How much insurance do you need?
Don't be surprised if an insurance agent asks you for details like what is likely to be your future income in the next five years and when do you plan to buy the first house or car and so on... Sounds almost like a management interview. Based on this information, the agent or broker will be able to better suggest a policy suited for you.
In February, the Insurance Regulatory and Development Authority (Irda) had envisaged freeing the insurance sector from mis-selling through draft guidelines. However, things have not changed much.
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Earlier this year, Sandeep Ghosh, chief executive officer of Bharti AXA Life Insurance had said there was a need for this (financial need-based analysis) in the industry but not necessarily in the format suggested by the regulator.
The devil dies in the details: The need analysis form (a 15-pager) would require the agent to collect the customer's personal details, know his risk appetite and financial goals and then suggest one or more policies suited to him. The agent will then give product details to the customer, its benefits and the various charges applicable.
It is an excellent methodology, if adopted earnestly. However, there are execution problems. First, a 15-page form asking for crucial details cannot be filled in a hurry. Therefore, most potential policyholders are most likely to give basic details to the sales agent and ask him to fill the form. Those who will try to take the form home to fill it at ease are likely to face resistance from the sales agent. So, in either case, need-based analysis is not happening and mis-selling is going to continue.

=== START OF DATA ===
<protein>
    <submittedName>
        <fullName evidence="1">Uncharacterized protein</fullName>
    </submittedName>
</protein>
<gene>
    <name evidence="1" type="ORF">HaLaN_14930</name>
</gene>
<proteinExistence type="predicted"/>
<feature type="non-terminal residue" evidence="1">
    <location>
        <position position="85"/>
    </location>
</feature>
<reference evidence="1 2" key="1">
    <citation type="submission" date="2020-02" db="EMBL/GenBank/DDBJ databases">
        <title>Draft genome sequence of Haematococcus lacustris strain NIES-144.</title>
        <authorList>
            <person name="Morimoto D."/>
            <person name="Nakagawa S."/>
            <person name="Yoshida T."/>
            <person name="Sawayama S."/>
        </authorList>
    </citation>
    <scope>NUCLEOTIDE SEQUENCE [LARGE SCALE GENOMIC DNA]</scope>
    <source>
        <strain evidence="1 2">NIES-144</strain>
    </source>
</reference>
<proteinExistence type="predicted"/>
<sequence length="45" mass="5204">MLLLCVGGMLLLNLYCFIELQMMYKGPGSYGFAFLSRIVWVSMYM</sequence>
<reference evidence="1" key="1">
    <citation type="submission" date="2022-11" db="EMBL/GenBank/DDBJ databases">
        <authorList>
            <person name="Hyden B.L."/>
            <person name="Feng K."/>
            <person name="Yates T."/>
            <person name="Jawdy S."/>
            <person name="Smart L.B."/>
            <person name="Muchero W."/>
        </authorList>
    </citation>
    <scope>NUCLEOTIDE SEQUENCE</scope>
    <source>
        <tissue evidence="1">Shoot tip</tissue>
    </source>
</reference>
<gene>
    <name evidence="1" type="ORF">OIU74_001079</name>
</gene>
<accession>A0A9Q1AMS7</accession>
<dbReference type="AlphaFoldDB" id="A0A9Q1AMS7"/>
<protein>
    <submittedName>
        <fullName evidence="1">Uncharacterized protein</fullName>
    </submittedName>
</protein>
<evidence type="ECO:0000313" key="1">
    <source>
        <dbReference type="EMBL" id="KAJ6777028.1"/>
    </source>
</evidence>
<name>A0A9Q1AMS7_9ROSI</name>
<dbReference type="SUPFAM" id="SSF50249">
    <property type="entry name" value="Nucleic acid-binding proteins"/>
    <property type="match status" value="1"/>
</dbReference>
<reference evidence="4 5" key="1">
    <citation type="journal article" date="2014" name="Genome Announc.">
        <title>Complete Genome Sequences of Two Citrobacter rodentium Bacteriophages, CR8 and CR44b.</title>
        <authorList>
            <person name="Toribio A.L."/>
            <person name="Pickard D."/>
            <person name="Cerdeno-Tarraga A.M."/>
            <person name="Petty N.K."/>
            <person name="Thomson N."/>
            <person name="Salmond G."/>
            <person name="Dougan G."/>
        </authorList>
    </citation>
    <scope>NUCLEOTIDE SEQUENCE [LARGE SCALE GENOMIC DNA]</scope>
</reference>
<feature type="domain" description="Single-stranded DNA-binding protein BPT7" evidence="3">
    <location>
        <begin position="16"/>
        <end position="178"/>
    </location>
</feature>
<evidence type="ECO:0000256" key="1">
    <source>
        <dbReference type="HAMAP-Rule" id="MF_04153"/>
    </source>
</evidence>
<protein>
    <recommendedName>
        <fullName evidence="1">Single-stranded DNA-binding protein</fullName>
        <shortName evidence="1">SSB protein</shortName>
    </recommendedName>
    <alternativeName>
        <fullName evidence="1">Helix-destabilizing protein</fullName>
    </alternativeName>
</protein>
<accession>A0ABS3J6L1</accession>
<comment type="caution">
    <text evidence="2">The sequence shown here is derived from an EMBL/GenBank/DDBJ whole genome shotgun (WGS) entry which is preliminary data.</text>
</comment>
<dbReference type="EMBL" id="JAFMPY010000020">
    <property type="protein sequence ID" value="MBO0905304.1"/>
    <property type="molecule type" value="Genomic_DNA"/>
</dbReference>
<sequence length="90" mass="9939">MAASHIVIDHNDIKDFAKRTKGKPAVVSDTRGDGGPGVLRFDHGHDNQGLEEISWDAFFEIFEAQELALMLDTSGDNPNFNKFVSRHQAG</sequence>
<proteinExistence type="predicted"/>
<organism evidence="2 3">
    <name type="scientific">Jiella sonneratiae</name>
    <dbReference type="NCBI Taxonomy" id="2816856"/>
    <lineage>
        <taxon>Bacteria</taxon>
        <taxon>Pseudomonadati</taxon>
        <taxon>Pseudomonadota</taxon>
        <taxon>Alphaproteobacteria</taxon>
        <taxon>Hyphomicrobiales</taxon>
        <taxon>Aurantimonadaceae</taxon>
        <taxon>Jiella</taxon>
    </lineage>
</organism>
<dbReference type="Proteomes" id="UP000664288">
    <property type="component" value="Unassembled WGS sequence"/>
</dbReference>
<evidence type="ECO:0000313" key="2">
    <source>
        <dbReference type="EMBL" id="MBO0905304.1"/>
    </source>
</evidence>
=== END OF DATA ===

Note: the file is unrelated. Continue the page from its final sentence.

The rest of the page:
Next, if the priority of the sales agent is to only sell the form, how can one be sure that he is selling one best suited to the buyer? You never know. Therefore, mis-selling will continue.
Even if we assume that an agent is duty-bound and will make his customers fill the need analysis form diligently, how can the customer be sure that he will still not sell a wrong plan, that is, one shelling out better commission.
“You can never be very sure," says a broker. “Many companies are looking at this platform to push unit-linked products, which have not been selling," he adds. The added incentive is that the regulator recently, increased commissions on unit-linked products to at par with traditional ones, that is, 15 per cent, up from seven per cent.
As G N Agarwal, chief actuary of Future Generali Life Insurance points out, this step will be more beneficial for aware citizens and those who are in the know of agent mischiefs. And, let’s face it, how many potential policyholders know about all the norms brought out. Not many. Therefore, mis-selling cannot be curbed completely.
So, in all likelihood a 25-year-old will continue to be sold a debt product (that is endowment) and a 50-year-old will be sold a unit-linked equity plan. Not much of a choice, is it?